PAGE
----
Far North Queensland is a spectacular place to grow up, with a backyard full of beautiful landscapes. As an intuitive child growing up I had always shown a keen interest in rocks and how the world works, much to the annoyance of my parents. I have often been told stories where I have asked "Where do mountains come from?" or "What type of rock is this?". Often unsatisfied with their replies, it followed, then, that I chose a career in Geology.
In 2014 I completed a Bachelors Degree with Class I Honours (so I now have a pretty good idea about where mountains come from and a long list of rocks that I know). My research was on three particular formations in Porcupine Gorge, Northern Queensland. My focus was the Blantyre Sandstone, and I was able to determine the sedimentary history of this unit. Luckily, the rocks in my field area were very forthcoming with their stories, leading to success in my research, encouraging me to pursue human/rock relations as a hobby. I now continue my academic pursuits through a PhD, relying on a mutual understanding with the rocks.
The crux of my PhD research is to understand the sedimentology of the Hughenden Region in northern Queensland, and to determine the provenance of Mesozoic sedimentary basins in eastern Australia in an attempt to reconstruct the tectonic framework of the region. This has led me to some of the most beautiful landscapes in Australia, including a return to Porcupine Gorge, as well as visiting Carnarvon Gorge and the Flinders Island Group in Queensland (see some of the images below).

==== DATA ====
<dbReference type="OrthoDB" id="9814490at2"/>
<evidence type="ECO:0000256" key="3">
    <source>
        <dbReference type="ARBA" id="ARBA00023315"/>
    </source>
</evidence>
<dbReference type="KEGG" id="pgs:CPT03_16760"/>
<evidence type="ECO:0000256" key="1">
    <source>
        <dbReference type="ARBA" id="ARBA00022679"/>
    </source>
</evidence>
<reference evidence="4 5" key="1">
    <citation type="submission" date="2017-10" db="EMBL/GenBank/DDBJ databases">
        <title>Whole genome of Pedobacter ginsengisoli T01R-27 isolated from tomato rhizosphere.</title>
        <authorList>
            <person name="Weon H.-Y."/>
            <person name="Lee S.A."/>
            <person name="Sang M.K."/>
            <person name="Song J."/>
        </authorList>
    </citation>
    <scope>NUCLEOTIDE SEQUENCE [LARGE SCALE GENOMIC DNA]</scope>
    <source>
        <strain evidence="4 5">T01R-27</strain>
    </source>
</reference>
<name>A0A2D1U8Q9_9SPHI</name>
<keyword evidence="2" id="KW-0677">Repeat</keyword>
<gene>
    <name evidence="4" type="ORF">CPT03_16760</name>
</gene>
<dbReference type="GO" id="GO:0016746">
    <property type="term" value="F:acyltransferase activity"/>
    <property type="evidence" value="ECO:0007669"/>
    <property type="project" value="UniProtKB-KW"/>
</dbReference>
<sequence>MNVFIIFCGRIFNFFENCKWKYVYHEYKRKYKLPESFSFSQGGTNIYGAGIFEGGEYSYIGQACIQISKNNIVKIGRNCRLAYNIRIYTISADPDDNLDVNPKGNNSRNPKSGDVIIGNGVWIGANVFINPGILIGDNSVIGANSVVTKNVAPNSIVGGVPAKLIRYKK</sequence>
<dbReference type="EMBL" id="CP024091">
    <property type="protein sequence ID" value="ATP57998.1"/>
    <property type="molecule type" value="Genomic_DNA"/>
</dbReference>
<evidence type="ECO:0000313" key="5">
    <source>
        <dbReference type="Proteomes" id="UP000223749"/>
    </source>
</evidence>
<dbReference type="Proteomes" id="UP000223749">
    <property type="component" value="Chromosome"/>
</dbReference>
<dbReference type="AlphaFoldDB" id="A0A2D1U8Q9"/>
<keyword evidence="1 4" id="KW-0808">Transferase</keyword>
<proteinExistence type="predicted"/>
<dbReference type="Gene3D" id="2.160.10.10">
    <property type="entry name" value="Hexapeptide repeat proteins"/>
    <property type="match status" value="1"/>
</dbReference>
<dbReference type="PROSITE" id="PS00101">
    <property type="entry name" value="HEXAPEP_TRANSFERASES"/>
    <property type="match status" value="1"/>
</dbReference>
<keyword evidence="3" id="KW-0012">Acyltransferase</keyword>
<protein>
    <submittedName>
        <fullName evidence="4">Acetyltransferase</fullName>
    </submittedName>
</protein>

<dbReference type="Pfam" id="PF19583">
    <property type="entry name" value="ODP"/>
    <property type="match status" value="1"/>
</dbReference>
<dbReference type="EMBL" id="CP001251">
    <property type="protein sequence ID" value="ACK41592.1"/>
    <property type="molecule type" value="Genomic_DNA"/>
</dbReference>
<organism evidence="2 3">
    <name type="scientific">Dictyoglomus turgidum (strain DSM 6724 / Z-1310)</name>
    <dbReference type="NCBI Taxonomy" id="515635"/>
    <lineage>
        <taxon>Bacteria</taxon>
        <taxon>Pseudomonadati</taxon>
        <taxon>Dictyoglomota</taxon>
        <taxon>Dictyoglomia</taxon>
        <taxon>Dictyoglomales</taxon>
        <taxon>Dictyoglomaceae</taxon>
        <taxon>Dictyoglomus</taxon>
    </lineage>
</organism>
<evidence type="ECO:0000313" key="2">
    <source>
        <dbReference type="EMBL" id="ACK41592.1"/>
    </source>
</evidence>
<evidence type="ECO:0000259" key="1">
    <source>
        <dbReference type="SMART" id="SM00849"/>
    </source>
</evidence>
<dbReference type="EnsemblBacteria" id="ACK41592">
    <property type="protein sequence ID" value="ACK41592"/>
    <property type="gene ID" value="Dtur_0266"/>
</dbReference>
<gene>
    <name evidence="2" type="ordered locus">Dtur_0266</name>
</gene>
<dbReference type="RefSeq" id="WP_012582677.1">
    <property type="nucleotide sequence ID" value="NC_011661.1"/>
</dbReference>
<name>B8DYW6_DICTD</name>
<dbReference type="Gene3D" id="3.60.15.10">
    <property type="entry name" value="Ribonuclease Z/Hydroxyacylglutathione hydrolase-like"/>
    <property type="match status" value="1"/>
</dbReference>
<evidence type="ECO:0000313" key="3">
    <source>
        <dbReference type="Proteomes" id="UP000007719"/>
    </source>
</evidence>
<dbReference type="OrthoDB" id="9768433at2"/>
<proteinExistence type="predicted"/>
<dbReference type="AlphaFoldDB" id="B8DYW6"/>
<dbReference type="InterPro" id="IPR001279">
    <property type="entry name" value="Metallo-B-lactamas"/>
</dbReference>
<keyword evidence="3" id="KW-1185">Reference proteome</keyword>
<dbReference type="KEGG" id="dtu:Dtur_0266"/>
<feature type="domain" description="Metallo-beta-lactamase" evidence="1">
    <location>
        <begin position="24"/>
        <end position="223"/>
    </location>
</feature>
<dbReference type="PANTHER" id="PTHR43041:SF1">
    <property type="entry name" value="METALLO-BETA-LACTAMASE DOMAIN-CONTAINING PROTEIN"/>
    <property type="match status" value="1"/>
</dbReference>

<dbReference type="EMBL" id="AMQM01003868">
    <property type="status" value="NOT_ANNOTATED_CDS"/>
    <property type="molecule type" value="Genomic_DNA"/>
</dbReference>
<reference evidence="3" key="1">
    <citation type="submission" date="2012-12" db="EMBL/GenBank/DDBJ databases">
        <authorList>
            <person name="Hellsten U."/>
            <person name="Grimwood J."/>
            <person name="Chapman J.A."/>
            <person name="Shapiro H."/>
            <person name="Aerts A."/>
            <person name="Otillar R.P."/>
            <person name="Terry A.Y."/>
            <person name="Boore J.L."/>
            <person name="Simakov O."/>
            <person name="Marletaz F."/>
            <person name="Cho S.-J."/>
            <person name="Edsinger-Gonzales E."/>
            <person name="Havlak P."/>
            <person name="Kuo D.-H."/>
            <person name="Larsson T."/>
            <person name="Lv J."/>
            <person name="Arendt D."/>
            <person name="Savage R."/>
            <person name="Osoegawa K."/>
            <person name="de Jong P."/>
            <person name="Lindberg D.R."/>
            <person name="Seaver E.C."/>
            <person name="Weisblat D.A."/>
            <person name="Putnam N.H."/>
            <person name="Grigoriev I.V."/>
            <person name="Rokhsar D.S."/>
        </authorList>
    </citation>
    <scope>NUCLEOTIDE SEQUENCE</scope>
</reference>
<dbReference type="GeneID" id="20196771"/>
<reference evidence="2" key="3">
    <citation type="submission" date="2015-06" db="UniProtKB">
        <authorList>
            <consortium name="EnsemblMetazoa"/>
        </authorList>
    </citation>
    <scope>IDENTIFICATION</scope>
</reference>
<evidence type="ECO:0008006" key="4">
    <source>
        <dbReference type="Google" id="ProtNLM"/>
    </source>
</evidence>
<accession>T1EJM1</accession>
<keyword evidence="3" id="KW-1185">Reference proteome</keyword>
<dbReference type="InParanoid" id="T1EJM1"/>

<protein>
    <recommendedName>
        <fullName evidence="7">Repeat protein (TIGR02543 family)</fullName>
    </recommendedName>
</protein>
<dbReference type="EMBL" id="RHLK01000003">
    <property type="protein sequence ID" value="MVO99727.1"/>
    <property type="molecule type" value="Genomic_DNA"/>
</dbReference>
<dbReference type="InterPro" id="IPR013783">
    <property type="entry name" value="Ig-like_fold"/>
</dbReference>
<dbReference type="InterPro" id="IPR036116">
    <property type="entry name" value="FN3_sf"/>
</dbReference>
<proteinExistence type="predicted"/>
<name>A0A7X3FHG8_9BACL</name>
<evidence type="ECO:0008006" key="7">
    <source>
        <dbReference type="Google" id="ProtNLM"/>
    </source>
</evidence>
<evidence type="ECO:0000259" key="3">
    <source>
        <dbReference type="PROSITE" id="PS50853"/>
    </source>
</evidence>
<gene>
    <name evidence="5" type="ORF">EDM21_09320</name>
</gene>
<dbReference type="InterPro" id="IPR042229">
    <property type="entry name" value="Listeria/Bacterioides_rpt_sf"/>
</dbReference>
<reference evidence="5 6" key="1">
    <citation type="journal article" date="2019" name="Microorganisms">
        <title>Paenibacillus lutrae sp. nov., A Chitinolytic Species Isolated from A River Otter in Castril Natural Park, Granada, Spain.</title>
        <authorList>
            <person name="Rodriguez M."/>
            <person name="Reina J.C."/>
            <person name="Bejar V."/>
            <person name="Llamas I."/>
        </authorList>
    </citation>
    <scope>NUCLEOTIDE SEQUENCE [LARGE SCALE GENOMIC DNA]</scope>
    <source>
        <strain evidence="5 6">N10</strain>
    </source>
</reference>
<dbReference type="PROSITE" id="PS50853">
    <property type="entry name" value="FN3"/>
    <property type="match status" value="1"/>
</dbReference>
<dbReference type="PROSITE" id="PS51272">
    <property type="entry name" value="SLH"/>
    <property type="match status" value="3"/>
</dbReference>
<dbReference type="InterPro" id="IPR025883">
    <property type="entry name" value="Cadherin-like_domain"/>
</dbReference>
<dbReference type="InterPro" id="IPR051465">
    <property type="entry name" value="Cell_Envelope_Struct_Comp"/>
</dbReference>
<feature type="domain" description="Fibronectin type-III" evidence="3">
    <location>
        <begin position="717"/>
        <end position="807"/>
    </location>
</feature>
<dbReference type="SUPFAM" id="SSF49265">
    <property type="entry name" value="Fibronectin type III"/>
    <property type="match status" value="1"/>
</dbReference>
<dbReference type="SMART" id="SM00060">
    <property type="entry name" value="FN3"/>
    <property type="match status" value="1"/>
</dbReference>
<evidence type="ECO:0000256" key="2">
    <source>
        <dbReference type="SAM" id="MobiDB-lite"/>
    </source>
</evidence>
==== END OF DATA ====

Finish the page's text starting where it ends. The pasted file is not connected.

A side enterprise, involved the discovery and description of the oldest known evidence of fungus farming amongst insects, together with the Supreme Director as well as some of the Gravelmonkeys. This spectacular fossil was found as part of the East African Rift Project in Tanzania. Despite having gone slightly bug-eyed with the amount of work required for this paper, it has been published! Additionally, Eric and I wrote a magazine article on the subject available in the March/April 2017 edition of Australasian Science!
A view towards the famous Pyramid Rock in Porcupine Gorge.
Published Works 2016. Roberts, E.M., Todd, C.N., et al. Oligocene termite nests with in situ fungus gardens from the Rukwa Rift Basin, Tanzania, support a Paleogene African origin for insect agriculture.PlosONE, DOI:10.1371/journal.pone.0156847.
Unpublished Works/Conference Abstracts 2017. Christopher Todd, Eric Roberts. Detrital zircon geochronology of late Palaeozoic to Mesozoic sandstones from northern Queensland: implications for the evolution of eastern Australian basins. Future Understanding of Tectonics, Ores, Resources, Environment & Sustainability (FUTORES II) (Accepted abstract - talk).
2017. Christopher Todd, Eric Roberts. Resolution of Permian & Triassic problems in Porcupine Gorge, Queensland. Future Understanding of Tectonics, Ores, Resources, Environment & Sustainability (FUTORES II) (Accepted abstract - poster).
2016. Christopher Todd, Eric Roberts, Carl Spandler. Reconstructing the tectonic history and palaeodrainage evolution of Mesozoic NE Australia. Australian Earth Sciences Convention, Adelaide (Accepted abstract - talk).
2014. Todd, C.N.. The stratigraphy and sedimentological history of the Jurassic Blantyre Sandstone of the NE Eromanga Basin and surrounding strata, Central Queensland. Unpublished Honours Thesis, James Cook University, Townsville.
For any questions about my research, or just to say hello, you can reach me by: Email - firstname.lastname@example.org LinkedIn - Christopher Todd Twitter - ChrisCrossGeo
Sedimentary Geology Research Group James Cook University Townsville, Australia